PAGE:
Scissors, mirrors and sub-cultures: When barbers become hairstylists

Scissors, mirrors and sub-cultures: When barbers become hairstylists

By Keith Armando Gomes | | 7 January, 2017
Barbers, classic work of literature, Teg Chand, barber’s trade, hairstylists
A small barber’s shop.
Barbers were the doctors of the Middle Ages, adept at carrying out grisly tasks like blood-letting, amputating limbs and pulling out teeth. But today, the barber’s trade has become a specialised field, limited to the puny concerns of personal grooming, writes Keith A. Gomes.
Culture is an ensemble of emblems — that’s really how simple it is. Every human action which is reiterated over generations slowly transforms into an emblem. These emblems in cultures represent us as human beings, and among many of these actions lies the rich and yet to unravel history of barbers. Not a single human life has been lived without having visited a barber atleast once. And each one of those visitors has been enriched by the whole experience; either by being thoroughly analysed in the mirrors all around or being trapped between the petrifying sound of metallic snipping or being enraged or elated by the final outcome. Overall, barbers are a part of the humanness of civilization and there is much to be addressed about their art, though better termed as a “profession” today. But don’t they deal in beauty, like all artists?

A little bit of searching, or a good classic work of literature, would make you privy to the fact that barbers were the doctors of the Middle Ages — adept at fine tasks of primitive times like blood letting, amputating limbs and pulling out teeth — something that made them valuable at times of war. But as is the norm, adaptability is key and so it has been with barbers who, over time, have been refined into terms such as “hair dressers”. In European history as beards fell out of fashion barbers began to speacialise in attending to hair. But the question is: are barbers and hairstylists all the same? Or are these new professional tags differentiating embellishments of progressive times?

Within Delhi, the urban space, there is so much to gain from the panoramic expanse which is equally visible in the realm of barbers. They are evidently distinguishable simply by the physical traits of the establishments they work in. But once you take a seat and begin to observe what is available to the customer it is only then that this one large and crucial culture begins to divide itself profusely into sub-cultures, much like splitting amoeba cells.  Ignoring the nitty-gritties of dexterous classification we could narrow the types to three specific sorts of sub-cultures in the profession.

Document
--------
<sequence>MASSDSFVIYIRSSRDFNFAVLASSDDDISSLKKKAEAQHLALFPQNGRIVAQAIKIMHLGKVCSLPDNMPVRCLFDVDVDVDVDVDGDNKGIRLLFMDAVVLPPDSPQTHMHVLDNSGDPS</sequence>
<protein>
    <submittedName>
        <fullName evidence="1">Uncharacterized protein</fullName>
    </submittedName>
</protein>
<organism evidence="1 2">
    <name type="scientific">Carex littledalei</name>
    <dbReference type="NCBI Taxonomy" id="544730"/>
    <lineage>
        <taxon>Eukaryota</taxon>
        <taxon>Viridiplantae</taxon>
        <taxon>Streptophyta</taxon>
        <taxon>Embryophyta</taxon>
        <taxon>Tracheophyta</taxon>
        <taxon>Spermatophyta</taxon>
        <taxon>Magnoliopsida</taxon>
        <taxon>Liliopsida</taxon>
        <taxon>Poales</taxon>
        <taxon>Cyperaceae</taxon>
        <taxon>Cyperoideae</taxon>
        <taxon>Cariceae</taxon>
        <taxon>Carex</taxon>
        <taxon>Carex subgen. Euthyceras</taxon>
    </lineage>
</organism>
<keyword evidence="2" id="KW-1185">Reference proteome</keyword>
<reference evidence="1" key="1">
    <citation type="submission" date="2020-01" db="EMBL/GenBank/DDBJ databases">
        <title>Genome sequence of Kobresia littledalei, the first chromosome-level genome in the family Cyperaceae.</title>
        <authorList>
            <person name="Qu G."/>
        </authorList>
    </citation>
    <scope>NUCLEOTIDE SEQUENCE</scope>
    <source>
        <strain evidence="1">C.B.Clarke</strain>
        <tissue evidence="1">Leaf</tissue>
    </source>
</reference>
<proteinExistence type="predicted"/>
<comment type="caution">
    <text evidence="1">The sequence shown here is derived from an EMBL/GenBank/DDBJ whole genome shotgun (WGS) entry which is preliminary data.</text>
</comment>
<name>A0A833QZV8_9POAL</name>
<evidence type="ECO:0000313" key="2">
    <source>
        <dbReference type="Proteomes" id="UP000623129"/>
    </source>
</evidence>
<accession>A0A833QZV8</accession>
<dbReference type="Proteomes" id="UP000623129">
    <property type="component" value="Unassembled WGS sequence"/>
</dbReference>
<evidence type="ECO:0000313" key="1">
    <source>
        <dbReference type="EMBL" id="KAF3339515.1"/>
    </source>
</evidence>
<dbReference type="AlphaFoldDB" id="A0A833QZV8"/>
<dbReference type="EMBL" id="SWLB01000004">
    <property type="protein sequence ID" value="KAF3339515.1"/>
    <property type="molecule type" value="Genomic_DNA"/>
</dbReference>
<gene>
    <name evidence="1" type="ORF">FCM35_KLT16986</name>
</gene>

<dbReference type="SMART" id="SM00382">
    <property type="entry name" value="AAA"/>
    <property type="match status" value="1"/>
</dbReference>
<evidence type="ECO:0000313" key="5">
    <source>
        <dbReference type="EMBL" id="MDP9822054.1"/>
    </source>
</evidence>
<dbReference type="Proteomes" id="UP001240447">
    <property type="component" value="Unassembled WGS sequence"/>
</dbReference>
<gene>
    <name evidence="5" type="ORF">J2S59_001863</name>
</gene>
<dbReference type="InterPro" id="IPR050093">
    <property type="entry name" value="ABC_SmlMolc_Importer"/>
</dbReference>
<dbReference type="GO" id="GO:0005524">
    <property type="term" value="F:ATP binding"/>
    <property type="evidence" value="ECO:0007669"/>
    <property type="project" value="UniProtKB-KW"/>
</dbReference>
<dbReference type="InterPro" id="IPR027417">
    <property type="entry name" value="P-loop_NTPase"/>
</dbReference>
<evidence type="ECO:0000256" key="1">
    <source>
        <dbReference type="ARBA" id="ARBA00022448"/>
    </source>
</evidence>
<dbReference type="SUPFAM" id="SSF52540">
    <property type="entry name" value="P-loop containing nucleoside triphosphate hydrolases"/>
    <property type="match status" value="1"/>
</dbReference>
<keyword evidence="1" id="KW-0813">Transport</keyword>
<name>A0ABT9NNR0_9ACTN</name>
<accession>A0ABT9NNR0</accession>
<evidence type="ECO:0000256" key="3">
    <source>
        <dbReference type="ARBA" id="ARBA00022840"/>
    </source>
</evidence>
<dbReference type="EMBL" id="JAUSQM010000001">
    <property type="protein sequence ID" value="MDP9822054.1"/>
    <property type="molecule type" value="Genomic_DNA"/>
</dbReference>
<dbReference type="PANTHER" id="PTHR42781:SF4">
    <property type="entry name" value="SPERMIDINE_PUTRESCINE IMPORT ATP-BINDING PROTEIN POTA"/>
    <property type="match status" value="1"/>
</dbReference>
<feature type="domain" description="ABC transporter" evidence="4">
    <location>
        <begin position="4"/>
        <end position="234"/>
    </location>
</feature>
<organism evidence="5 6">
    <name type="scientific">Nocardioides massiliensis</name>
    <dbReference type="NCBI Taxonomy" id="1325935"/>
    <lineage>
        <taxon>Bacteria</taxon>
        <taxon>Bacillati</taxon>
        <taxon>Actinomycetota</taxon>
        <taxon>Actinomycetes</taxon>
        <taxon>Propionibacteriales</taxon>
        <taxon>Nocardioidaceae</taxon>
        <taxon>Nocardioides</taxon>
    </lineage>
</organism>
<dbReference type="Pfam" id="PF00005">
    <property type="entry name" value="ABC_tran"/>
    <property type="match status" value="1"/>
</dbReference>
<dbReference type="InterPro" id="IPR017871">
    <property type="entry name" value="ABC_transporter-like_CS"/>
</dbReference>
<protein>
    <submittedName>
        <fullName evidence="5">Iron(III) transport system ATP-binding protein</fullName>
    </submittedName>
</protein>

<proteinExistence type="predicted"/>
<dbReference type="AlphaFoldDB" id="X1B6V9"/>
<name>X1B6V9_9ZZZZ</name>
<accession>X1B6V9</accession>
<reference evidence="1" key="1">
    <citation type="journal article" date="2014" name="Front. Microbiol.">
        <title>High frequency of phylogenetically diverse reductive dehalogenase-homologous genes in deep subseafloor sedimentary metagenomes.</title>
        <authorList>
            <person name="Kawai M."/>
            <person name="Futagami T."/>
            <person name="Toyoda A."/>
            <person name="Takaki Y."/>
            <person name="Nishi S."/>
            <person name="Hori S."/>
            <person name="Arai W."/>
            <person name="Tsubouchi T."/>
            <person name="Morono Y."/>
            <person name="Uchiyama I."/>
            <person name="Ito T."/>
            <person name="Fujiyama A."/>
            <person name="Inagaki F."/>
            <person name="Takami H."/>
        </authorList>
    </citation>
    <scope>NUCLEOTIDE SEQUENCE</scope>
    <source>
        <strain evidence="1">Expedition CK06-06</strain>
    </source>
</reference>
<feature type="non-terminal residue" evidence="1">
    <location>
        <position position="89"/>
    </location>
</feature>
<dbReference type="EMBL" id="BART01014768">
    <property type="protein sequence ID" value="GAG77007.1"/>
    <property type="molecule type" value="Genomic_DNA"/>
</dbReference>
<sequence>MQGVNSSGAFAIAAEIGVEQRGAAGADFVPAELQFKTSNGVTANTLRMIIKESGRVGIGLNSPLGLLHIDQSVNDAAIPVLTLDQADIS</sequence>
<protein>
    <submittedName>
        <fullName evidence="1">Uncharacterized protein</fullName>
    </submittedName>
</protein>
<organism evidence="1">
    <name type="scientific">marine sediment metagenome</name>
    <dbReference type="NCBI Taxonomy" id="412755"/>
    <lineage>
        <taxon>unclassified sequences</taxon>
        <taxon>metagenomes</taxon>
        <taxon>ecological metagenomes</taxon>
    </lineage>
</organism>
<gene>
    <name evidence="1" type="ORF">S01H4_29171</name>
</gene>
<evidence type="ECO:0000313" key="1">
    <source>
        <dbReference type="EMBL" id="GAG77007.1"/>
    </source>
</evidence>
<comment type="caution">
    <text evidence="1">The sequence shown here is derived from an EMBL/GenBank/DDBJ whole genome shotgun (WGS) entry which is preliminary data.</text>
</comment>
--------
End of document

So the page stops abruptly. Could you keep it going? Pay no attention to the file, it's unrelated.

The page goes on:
Beginning like all scientific classification endeavors, we take the single-celled organism. This would be a barber that sits at a footpath, quintessentially outside a park or under a tree, which provides the natural coolant called shade. He has one wooden chair, in case he is enterprising enough then this chair might have cushions, a small mirror placed on the fence of the park or the tree and beside this mirror shall be the obvious tools of the trade. Teg Chand, 60 years of age, has been a barber outside a local park for the past 38 years. Teg Chand says, “The overall objective of the self is to earn and eat,” and emphatically states,  “I am a barber by birth.” Seeing the prosaic setup one could not ignore the fact that this is a mobile shop which caters to “pedestrians that pass by and the poor”. Teg Chand, on an average day, attends to 30-40 customers and takes only Rs 20 for a haircut. His little shop has the advantage of a live-motion city view that surrounds you during the haircut and massage.